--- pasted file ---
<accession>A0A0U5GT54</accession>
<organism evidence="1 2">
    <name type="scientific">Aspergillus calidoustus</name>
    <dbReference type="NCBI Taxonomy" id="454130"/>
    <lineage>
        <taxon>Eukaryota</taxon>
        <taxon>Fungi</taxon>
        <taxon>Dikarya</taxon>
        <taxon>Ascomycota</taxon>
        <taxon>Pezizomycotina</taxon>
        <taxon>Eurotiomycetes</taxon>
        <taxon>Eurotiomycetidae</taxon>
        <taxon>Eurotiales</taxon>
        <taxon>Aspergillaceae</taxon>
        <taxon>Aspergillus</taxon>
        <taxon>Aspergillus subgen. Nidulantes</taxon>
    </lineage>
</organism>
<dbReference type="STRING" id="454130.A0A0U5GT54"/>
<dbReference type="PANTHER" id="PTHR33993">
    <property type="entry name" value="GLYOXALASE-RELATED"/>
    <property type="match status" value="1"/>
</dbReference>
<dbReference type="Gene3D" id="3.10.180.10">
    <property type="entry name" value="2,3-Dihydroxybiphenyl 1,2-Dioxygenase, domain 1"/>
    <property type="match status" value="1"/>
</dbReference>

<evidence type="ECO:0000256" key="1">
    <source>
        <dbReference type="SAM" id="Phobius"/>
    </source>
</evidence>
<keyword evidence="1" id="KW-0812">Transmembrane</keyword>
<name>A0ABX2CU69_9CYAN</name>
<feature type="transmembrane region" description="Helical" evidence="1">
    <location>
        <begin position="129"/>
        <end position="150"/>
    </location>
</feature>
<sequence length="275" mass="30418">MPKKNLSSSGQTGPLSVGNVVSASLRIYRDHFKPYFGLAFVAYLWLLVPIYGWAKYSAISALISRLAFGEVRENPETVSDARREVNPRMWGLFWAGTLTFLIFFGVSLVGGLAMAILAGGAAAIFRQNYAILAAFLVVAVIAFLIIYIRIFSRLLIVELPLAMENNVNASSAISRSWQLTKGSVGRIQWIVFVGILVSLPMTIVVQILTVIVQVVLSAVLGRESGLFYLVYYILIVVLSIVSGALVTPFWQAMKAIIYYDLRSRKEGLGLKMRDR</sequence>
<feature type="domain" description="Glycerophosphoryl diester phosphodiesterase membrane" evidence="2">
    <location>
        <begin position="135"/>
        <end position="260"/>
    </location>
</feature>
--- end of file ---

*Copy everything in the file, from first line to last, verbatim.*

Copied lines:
<accession>A0A0U5GT54</accession>
<organism evidence="1 2">
    <name type="scientific">Aspergillus calidoustus</name>
    <dbReference type="NCBI Taxonomy" id="454130"/>
    <lineage>
        <taxon>Eukaryota</taxon>
        <taxon>Fungi</taxon>
        <taxon>Dikarya</taxon>
        <taxon>Ascomycota</taxon>
        <taxon>Pezizomycotina</taxon>
        <taxon>Eurotiomycetes</taxon>
        <taxon>Eurotiomycetidae</taxon>
        <taxon>Eurotiales</taxon>
        <taxon>Aspergillaceae</taxon>
        <taxon>Aspergillus</taxon>
        <taxon>Aspergillus subgen. Nidulantes</taxon>
    </lineage>
</organism>
<dbReference type="STRING" id="454130.A0A0U5GT54"/>
<dbReference type="PANTHER" id="PTHR33993">
    <property type="entry name" value="GLYOXALASE-RELATED"/>
    <property type="match status" value="1"/>
</dbReference>
<dbReference type="Gene3D" id="3.10.180.10">
    <property type="entry name" value="2,3-Dihydroxybiphenyl 1,2-Dioxygenase, domain 1"/>
    <property type="match status" value="1"/>
</dbReference>

<evidence type="ECO:0000256" key="1">
    <source>
        <dbReference type="SAM" id="Phobius"/>
    </source>
</evidence>
<keyword evidence="1" id="KW-0812">Transmembrane</keyword>
<name>A0ABX2CU69_9CYAN</name>
<feature type="transmembrane region" description="Helical" evidence="1">
    <location>
        <begin position="129"/>
        <end position="150"/>
    </location>
</feature>
<sequence length="275" mass="30418">MPKKNLSSSGQTGPLSVGNVVSASLRIYRDHFKPYFGLAFVAYLWLLVPIYGWAKYSAISALISRLAFGEVRENPETVSDARREVNPRMWGLFWAGTLTFLIFFGVSLVGGLAMAILAGGAAAIFRQNYAILAAFLVVAVIAFLIIYIRIFSRLLIVELPLAMENNVNASSAISRSWQLTKGSVGRIQWIVFVGILVSLPMTIVVQILTVIVQVVLSAVLGRESGLFYLVYYILIVVLSIVSGALVTPFWQAMKAIIYYDLRSRKEGLGLKMRDR</sequence>
<feature type="domain" description="Glycerophosphoryl diester phosphodiesterase membrane" evidence="2">
    <location>
        <begin position="135"/>
        <end position="260"/>
    </location>
</feature>